• When water freezes its molecules move farther apart or expand. So ice is lighter than liquid water and able to float—ice cubes in your drink or icebergs in the ocean.
  • 75% of a living tree is water—think of all the water it takes to carry nutrients around a giant redwood tree that can be taller than the Statue of Liberty
  • 66% of the human body is water—water carries oxygen and nutrients to our cells, it helps protect our joints, organs, and tissues, it keeps our temperature even, and carries away wastes
  • A person can live about a month without food but only about a week without water

We and all creatures and plants need water to live! And yet, the same amount of water has been on the earth since God first formed the earth. But we don’t run out of water, because God, in His wisdom, created the water cycle:

  1. The sun’s heat melts ice to liquid water and evaporates that as well as water from ponds and lakes and oceans.
  2. This water vapor or gas rises high into the cooler air and condenses into a cloud.

Note about clouds: You’ve seen miniature clouds when boiling water produces vapor that condenses into a cloud of steam as it hits the cooler air outside the teapot. Or you’ve seen your warm, moist  breath condense into a little cloud when you breath out on a cold winter day. And don’t forget about dew. It shows us there’s always water vapor in the air, which condenses on the cooler leaves or flower petals in your garden.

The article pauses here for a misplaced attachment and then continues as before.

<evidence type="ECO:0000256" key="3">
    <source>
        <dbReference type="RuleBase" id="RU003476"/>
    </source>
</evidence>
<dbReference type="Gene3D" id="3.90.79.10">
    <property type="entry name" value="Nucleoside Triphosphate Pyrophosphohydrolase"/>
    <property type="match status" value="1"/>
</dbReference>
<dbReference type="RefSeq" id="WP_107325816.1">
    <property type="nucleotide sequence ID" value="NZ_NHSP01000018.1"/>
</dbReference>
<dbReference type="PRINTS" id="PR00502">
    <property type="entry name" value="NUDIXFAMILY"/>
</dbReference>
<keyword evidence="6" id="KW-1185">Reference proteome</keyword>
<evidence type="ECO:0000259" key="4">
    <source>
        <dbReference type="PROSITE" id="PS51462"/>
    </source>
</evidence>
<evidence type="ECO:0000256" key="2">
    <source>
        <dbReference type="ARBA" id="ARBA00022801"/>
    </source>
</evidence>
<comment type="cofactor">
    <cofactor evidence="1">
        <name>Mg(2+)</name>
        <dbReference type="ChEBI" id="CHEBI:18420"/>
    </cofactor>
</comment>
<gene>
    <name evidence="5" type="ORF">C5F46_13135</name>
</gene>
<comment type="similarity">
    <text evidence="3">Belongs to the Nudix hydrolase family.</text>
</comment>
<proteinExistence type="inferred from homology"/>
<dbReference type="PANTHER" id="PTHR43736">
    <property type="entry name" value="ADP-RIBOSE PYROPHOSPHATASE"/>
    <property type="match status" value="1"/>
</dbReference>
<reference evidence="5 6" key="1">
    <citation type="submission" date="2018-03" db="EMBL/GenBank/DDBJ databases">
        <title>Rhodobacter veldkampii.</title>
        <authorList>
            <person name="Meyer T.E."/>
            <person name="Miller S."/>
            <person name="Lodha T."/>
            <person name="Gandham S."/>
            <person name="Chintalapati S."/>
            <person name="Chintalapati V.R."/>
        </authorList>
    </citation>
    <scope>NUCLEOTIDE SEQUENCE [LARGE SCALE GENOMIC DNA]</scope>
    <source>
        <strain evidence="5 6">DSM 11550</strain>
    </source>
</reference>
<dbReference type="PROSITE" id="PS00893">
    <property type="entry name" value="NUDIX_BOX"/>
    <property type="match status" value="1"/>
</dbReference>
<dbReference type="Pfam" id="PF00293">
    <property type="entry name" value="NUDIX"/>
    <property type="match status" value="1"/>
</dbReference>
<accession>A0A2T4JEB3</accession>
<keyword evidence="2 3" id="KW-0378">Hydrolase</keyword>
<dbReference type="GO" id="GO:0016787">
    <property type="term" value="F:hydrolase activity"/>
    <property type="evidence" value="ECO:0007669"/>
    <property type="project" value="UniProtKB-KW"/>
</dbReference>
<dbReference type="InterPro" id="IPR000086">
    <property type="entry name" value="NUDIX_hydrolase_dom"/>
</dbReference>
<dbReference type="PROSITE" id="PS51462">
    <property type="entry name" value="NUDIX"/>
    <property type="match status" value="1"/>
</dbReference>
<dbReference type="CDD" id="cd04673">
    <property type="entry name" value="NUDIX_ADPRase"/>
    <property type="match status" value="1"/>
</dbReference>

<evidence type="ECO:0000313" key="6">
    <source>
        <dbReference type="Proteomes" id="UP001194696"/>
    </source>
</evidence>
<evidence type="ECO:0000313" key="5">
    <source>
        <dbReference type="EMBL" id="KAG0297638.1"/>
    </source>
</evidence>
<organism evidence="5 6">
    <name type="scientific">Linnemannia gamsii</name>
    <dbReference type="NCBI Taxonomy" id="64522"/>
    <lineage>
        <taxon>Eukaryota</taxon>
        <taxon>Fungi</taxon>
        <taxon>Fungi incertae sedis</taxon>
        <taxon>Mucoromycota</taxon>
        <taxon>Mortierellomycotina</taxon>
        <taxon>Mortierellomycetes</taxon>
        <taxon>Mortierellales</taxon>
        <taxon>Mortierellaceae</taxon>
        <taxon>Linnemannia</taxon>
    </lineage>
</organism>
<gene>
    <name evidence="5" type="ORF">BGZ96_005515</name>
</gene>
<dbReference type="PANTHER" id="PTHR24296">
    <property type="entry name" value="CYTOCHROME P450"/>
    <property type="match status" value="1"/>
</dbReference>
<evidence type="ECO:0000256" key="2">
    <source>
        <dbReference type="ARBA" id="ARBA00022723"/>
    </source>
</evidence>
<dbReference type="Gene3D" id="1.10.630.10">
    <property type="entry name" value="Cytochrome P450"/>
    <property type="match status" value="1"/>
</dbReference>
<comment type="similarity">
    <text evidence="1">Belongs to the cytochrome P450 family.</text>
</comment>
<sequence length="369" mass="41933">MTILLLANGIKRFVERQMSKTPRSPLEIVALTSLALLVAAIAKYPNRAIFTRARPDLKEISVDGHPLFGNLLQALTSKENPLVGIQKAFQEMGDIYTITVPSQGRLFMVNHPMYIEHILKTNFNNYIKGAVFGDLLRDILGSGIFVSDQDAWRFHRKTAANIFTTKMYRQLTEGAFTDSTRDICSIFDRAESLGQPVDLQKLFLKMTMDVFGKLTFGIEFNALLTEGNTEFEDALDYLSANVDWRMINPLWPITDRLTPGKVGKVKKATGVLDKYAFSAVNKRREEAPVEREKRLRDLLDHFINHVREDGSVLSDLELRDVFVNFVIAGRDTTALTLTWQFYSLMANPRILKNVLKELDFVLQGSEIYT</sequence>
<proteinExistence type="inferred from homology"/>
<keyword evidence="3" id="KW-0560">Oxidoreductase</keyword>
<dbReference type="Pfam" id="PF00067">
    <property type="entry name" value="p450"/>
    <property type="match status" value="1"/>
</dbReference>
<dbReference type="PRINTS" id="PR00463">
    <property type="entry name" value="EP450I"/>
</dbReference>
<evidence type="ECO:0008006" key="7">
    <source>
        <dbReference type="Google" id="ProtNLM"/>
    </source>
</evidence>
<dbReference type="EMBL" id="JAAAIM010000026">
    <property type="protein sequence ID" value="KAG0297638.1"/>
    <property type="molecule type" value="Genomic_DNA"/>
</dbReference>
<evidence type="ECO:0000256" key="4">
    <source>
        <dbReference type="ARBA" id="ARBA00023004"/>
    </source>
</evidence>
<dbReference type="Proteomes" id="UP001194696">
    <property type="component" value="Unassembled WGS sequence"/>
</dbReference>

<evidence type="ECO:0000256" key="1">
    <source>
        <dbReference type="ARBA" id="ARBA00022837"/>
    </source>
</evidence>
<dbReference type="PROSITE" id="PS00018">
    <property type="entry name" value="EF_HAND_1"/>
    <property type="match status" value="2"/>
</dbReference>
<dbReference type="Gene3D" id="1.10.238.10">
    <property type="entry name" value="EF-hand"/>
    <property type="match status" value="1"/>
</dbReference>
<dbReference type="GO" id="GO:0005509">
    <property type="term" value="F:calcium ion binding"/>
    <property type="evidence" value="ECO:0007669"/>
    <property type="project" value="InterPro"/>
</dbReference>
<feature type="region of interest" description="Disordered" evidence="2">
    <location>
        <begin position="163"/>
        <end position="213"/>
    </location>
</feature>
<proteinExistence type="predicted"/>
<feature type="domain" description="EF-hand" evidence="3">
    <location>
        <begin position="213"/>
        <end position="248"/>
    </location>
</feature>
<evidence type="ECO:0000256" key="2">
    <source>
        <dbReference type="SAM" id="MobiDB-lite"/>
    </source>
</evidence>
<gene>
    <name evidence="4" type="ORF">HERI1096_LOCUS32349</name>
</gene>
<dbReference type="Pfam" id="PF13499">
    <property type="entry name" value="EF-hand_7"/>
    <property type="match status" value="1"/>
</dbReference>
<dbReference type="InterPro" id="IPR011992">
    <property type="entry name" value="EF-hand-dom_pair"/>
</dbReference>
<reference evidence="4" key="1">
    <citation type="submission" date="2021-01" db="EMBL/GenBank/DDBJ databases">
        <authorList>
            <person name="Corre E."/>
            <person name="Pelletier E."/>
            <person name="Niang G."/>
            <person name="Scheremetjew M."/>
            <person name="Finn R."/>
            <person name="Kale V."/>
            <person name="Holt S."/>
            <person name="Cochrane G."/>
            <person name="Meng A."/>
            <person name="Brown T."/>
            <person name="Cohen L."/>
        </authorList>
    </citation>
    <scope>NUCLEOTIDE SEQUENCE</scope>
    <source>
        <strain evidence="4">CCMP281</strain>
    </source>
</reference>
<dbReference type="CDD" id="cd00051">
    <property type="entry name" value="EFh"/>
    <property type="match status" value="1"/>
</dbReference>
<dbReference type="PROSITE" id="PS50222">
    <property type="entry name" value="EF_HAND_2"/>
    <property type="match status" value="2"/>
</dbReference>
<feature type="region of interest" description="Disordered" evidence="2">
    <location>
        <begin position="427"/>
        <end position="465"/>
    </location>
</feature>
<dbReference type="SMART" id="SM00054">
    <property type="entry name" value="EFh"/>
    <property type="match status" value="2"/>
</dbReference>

1. From the cloud water falls to earth again as rain or snow or hail.
  2. In this cycle water changes from a solid to a liquid to a gas over and over again.

God was the first and best ever recycler!

 

Read Psalm 19:1-6 together.  It tells of the general revelation of creation that we see all around us and points to a wise and loving God. Talk about other things in creation that point us to God, our Creator.

The heavens declare the glory of God; the skies [including the wonderful water cycle] proclaim the work of His hands. Day after day they pour forth speech; night after night they display knowledge.

Read about the woman at the well in John 4, especially verses 13-14. The Bible is special revelation, and in these verses Jesus uses water to reveal something very important about Himself. Discuss how He is our savior who gives us eternal life.

Jesus answered, “Everyone who drinks this water will be thirsty again, but whoever drinks the water I give him will never thirst. Indeed, the water I give him will become in him a spring of water welling up to eternal life.”

Read also John 8:37-39a and discuss how the Holy Spirit lives in us and helps us live fruitful lives for our heavenly Father.

…. “If anyone is thirsty, let him come to me and drink. Whoever believes in me, as the Scripture has said, streams of living water will flow from within him.” By this he meant the Spirit ….

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Molly hopes you enjoy painting with paint popsicles and learning about God’s wisdom in creating water and especially His love for us in Christ!!

Molly loves cool blues on hot summer days!

Molly and I also hope to see you right back soon for Another Fun and Easy Art Activity for Creative Kids!